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Malcolm X was assassinated in 1965.
Michael Xander is a product designer and engineer and the co-founder of the online magazine My Morning Routine.
Xenophon was born c.430BC, an Athenian gentleman. Whilst fighting for Greece, he was finally banished due to his devotion to Socrates and support for Sparta. Settling near Olympia under Spartan protection, he began to write his treatises, histories and biographies.
Liu Xiaobo was a political activist, author, university professor and writer. He was awarded the 2010 Nobel Peace Prize. He died in 2017.
Xinran was born in Beijing in 1958 and was a successful journalist and radio presenter in China. In 1997 she moved to London, where she began work on her seminal book about Chinese women's lives, The Good Women of China. Since then she has written a regular column for the Guardian; appeared frequently on radio and TV and has published the acclaimed Sky Burial; the novel Miss Chopsticks; the groundbreaking book of oral history China Witness; a book of her Guardian columns called What the Chinese Don't Eat and Message from an Unknown Chinese Mother, about mothers and their lost daughters. She lives in London but travels regularly to China.
Cao Xueqin (Ts'ao Hsueh-ch'in) ca. 1715-1763 Cao is considered to be China's greatest novelist, but little is known of his life. An unconventional, versatile man, he came from an eminent and wealthy family which suffered a reversal of fortune in 1728 after the death of the Kangxi Emperor and a power struggle between his sons. Cao seems to have spent about ten years writing and revising his novel, from roughly 1740 to 1750, but the last 40 of the 120 chapters were completed by a different author, probably after his death. He also worked for a period of time in the Imperial Clan's school for the children of the nobility and bannermen, but eventually settled in the countryside west of Peking. He earned some money by selling his own paintings, but his family seems to have been perpetually in poverty.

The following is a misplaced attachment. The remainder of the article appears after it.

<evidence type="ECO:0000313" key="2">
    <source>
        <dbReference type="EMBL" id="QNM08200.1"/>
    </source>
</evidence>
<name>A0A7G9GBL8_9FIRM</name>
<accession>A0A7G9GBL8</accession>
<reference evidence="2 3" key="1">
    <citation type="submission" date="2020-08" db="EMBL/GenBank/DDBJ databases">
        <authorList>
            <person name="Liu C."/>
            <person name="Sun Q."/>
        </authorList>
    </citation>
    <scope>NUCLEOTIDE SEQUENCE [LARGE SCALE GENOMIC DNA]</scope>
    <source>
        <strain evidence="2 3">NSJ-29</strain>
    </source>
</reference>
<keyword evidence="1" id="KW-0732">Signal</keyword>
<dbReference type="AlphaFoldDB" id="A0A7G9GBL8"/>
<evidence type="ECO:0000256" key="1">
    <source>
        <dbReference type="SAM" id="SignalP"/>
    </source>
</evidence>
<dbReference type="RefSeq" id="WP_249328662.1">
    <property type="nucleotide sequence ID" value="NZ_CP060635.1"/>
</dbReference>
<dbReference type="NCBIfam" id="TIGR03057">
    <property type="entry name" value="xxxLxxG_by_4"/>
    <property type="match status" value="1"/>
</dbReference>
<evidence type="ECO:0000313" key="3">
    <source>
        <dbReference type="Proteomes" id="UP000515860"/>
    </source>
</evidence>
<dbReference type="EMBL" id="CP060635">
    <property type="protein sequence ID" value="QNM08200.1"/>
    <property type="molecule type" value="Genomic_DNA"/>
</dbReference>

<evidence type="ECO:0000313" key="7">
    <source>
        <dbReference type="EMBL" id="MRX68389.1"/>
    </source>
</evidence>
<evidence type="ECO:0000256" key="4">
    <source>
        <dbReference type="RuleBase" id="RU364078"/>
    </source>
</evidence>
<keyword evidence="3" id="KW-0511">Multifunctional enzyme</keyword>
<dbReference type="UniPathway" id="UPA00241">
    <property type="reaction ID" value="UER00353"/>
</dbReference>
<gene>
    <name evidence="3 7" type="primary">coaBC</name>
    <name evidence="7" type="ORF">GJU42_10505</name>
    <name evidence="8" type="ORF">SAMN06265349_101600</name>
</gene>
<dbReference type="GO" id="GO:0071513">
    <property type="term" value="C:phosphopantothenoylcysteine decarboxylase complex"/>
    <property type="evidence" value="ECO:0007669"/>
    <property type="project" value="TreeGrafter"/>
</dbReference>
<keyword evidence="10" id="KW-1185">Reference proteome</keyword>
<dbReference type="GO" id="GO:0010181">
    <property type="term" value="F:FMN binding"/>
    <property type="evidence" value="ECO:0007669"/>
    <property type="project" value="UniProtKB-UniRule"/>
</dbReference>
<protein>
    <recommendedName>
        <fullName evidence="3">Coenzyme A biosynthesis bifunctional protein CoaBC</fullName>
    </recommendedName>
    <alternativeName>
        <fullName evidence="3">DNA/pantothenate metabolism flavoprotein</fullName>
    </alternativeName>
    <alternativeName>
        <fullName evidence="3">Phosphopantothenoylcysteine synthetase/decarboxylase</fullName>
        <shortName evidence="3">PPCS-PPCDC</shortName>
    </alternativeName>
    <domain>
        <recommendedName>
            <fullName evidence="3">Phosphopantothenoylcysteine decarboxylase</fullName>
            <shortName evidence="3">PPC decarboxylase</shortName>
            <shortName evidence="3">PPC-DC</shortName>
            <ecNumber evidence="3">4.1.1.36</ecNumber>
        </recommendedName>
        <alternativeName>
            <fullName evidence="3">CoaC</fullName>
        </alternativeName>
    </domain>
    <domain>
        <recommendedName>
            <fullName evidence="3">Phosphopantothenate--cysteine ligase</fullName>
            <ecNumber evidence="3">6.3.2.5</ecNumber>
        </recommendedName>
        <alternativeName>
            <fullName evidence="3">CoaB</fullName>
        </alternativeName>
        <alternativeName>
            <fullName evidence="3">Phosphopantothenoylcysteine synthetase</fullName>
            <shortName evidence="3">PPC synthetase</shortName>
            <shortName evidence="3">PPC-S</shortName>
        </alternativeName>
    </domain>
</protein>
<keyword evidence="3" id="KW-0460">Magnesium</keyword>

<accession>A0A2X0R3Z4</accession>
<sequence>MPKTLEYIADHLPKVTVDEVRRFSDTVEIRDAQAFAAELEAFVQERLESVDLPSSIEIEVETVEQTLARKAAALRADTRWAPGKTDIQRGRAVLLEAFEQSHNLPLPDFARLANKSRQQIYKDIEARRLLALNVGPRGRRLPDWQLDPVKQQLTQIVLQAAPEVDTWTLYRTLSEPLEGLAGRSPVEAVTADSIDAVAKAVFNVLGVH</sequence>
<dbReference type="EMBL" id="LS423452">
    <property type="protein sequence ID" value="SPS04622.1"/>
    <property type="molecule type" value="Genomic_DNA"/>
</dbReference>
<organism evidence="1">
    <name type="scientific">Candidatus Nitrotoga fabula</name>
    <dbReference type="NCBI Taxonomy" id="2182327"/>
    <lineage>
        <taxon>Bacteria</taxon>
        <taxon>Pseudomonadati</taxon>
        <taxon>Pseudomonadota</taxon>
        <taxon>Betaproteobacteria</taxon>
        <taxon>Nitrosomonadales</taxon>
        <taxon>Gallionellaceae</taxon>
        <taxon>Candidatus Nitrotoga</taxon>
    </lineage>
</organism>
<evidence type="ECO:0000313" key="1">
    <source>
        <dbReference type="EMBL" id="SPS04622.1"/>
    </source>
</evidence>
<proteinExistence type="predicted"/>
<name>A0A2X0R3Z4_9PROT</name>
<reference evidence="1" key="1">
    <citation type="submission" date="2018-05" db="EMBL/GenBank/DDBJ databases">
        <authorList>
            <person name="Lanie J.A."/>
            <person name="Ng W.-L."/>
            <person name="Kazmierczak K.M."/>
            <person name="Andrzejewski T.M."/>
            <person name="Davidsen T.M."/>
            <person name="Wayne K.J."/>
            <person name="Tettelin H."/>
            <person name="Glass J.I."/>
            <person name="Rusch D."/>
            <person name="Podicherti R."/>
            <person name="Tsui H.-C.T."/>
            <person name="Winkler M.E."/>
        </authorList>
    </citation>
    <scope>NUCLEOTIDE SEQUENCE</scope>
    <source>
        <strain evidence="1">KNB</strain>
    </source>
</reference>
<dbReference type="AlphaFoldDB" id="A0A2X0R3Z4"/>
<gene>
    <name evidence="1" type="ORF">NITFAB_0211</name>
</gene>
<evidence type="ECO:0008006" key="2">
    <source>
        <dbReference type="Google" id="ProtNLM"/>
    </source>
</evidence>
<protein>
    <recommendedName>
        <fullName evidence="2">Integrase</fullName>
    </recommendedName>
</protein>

Lu Xun (1881-1936) is one of the paradigmatic figures of twentieth-century Chinese literature, celebrated during and since his lifetime for his powerful diagnoses of his nation's social and political crisis, and for his pioneering achievements in reinventing the vernacular as a literary language. Despite his public commitment to Marxist literary ideals and his posthumous canonization by Mao Zedong, Lu Xun's final years were spent mired in squabbles with the Chinese Communist Party's representatives of ideological orthodoxy. When he died he bequeathed to modern Chinese letters a contradictory legacy of cosmopolitan independence, polemical fractiousness and anxious patriotism that continues to resonate in Chinese intellectual life today.
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